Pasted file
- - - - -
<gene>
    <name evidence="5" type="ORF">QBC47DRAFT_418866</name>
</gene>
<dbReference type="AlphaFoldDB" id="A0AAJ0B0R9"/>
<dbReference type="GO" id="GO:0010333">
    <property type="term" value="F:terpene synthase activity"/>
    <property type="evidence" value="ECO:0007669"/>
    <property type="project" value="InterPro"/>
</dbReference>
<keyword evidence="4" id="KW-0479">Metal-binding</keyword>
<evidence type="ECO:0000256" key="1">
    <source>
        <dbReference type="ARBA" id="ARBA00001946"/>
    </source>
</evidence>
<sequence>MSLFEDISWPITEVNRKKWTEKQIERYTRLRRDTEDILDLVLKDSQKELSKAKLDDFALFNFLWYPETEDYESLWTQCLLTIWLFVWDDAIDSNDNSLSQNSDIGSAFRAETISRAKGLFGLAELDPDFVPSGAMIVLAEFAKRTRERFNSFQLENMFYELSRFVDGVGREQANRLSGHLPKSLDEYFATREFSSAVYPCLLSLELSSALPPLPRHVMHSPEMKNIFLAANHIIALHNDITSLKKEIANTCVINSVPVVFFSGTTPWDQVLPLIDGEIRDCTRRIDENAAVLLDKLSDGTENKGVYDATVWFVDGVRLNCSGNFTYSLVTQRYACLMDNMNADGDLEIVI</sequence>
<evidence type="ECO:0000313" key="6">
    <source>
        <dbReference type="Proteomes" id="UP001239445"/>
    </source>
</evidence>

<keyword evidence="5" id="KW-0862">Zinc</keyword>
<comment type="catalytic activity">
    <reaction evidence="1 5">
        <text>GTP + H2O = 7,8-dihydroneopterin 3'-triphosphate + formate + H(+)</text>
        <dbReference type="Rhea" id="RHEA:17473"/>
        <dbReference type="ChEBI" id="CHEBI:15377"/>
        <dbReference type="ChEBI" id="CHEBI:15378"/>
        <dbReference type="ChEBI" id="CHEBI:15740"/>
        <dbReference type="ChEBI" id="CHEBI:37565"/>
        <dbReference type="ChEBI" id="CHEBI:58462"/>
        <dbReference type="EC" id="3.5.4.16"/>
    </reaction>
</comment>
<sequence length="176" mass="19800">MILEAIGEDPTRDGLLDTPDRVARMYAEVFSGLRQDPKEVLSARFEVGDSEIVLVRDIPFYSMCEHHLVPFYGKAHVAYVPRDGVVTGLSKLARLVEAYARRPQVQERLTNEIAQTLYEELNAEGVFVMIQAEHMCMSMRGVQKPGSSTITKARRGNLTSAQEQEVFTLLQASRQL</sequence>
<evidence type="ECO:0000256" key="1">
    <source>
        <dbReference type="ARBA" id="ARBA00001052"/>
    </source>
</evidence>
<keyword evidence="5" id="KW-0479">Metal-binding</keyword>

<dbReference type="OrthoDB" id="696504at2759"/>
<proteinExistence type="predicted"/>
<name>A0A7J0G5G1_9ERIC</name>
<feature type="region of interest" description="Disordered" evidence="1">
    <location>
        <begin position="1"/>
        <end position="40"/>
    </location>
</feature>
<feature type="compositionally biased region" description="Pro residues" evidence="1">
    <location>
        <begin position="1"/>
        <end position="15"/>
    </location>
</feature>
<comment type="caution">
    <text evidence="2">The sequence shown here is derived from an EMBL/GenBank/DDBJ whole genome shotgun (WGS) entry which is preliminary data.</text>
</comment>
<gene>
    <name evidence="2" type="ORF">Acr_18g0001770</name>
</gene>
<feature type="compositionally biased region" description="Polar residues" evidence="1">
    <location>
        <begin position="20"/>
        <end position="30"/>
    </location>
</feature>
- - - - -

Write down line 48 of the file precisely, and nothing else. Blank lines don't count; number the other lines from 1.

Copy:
        <end position="40"/>